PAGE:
(4) And then, I’m sorry to say, I’ve been a Pharisee. I’ve been a person who thinks my religion makes me capable of proclaiming judgment on and about others, judging both good sheep who are not hurting anyone as well as lost sheep who wander away, get into trouble, and end up hurting themselves and sometimes others. Today, I have to work real hard keep from thinking my religion makes me better than sheep who don’t believe what I believe. I’ve come to the conclusion that when I’m a Pharisee, it puts me in the same category as the lost sheep. You cannot condemn someone else and feel joy or peace at the same time. Pharisees are angry, unsettled religious people. They don’t live in the peace of the pasture.

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     Jesus told the story for the benefit, and chastisement, of the religious folks who thought they were better than everyone else. He also taught it because he wanted those who followed him to know the cost of discipleship.

Jesus was not putting down sheep. Everyone is valuable. Jesus was not putting down lost sheep. Every person is so valuable that a shepherd will risk his or her own life to help a lost sheep return to the pasture and live in peace.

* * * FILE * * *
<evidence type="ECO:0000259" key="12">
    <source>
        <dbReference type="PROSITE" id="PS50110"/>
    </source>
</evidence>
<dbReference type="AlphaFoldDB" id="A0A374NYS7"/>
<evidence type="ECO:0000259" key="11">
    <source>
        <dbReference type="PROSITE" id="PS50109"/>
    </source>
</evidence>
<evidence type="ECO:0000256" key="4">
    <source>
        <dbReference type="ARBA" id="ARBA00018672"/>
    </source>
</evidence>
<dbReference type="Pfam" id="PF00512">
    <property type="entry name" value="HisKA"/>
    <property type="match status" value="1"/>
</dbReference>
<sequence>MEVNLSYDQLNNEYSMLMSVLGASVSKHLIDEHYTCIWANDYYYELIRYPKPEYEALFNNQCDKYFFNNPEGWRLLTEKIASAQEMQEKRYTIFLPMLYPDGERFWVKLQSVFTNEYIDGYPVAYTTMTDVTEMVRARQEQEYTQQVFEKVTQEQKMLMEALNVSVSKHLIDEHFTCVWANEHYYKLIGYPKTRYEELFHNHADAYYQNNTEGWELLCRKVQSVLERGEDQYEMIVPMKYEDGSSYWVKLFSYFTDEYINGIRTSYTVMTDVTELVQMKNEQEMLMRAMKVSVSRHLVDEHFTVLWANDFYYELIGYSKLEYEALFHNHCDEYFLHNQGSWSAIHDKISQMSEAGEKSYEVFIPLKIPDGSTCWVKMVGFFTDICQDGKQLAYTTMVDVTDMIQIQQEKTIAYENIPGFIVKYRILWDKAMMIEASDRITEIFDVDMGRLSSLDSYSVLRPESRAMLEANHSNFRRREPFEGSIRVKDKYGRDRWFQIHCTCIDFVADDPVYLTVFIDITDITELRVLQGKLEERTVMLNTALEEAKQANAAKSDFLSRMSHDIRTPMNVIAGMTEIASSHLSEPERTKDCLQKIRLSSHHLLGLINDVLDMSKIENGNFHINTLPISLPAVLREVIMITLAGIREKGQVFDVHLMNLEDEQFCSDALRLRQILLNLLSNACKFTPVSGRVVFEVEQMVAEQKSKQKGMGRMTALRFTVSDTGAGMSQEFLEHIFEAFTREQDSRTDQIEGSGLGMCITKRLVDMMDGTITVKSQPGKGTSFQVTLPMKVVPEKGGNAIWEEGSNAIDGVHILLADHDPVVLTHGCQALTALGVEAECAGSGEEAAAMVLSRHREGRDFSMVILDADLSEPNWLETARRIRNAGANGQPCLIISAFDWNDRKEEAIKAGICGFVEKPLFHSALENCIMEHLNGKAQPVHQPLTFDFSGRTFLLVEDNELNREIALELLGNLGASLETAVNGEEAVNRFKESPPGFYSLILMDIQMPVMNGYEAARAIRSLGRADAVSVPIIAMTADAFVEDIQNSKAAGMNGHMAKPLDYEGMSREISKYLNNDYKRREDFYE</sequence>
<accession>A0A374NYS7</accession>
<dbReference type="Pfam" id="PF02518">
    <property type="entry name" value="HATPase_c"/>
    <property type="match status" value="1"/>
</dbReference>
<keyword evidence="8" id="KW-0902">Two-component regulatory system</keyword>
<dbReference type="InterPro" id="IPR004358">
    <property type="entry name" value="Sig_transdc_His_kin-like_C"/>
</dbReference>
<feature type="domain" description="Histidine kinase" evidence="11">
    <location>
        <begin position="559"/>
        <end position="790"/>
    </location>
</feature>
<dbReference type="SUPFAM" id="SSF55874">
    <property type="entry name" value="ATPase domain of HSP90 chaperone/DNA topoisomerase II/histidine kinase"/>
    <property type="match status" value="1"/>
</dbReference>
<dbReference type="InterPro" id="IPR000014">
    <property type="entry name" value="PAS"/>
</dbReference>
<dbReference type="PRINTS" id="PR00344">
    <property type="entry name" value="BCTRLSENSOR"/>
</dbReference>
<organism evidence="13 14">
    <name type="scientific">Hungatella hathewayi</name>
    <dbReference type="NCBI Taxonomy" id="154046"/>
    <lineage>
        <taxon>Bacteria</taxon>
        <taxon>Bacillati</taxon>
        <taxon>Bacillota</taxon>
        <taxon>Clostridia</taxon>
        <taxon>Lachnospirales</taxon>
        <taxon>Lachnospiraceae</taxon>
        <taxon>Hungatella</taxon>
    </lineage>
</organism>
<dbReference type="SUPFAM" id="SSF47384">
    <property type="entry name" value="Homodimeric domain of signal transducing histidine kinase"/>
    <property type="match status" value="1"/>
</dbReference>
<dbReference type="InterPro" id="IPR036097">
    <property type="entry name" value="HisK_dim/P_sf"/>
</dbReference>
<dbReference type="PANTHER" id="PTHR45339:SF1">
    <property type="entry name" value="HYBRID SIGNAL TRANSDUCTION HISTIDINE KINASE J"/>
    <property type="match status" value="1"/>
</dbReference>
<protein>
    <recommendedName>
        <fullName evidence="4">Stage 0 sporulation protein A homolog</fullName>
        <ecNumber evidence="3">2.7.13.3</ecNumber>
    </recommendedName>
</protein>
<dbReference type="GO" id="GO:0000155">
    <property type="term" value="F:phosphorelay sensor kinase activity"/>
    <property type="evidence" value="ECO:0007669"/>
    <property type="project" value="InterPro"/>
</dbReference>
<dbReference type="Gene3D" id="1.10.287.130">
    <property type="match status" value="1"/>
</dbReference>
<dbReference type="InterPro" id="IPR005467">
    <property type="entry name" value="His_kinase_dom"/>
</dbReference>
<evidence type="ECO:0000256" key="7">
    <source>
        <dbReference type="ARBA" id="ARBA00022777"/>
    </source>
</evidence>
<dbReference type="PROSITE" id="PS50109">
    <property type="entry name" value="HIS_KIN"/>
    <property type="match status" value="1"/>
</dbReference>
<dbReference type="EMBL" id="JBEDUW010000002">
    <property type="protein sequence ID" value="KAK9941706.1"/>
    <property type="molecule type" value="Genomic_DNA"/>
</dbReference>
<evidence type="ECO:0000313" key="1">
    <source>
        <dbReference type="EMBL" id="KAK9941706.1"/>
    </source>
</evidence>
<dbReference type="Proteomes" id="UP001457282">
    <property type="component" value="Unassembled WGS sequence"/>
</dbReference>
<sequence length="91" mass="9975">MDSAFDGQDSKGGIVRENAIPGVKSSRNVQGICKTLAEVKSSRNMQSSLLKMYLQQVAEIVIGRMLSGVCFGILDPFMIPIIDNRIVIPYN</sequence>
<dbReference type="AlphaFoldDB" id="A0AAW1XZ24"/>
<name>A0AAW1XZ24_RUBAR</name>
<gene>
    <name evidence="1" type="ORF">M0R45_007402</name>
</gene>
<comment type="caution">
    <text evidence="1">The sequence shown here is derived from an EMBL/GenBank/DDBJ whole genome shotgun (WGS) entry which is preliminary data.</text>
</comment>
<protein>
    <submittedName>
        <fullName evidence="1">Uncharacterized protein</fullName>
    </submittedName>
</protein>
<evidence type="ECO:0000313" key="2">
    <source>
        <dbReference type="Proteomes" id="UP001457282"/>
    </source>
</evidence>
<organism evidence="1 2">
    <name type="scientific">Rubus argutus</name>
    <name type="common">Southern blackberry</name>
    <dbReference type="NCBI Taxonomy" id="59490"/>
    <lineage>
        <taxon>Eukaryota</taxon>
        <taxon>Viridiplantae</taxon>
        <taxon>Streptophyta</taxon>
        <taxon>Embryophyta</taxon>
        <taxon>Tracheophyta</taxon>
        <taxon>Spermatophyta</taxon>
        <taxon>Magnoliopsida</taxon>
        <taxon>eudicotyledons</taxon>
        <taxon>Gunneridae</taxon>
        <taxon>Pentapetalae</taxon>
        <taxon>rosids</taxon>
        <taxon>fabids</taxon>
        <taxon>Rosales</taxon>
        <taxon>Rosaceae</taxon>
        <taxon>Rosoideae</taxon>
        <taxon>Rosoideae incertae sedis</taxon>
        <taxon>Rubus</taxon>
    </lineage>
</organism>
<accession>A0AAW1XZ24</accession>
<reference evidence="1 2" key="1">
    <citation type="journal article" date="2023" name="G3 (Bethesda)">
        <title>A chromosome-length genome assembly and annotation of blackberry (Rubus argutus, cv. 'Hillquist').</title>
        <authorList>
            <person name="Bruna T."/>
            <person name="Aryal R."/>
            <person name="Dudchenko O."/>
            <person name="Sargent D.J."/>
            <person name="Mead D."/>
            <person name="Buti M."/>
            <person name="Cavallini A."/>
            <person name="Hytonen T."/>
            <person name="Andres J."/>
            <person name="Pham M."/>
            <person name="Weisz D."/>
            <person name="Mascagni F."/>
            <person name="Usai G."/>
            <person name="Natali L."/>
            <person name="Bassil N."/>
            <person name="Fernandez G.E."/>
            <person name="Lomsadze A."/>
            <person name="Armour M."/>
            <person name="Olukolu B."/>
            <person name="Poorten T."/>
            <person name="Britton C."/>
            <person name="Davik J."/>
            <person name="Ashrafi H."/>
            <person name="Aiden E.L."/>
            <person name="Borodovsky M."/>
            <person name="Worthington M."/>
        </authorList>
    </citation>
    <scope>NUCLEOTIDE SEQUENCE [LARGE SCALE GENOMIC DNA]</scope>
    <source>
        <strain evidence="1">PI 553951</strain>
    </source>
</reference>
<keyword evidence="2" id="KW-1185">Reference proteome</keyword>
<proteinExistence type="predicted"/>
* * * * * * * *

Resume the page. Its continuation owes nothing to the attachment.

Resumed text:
Jesus was not saying shepherds are better than sheep. This story is part of counting the cost of being a follower—a disciple—of Jesus. Are you willing to risk anything to help someone else return to a place of peace and security in their lives? And if you don’t want to be a shepherd, if you don’t want to risk anything to help someone else, he’s not saying that’s a bad thing. You can be a sheep. Sheep are valuable. It’s okay to be a sheep. Keep eating and growing hair – be of benefit to the world. But don’t claim you’re a disciple and a follower of Jesus’s teachings and example if you don’t want to risk anything on behalf of the wellbeing of others. Jesus risked everything for the sheep. Even his life. To be his disciple, you must follow his example.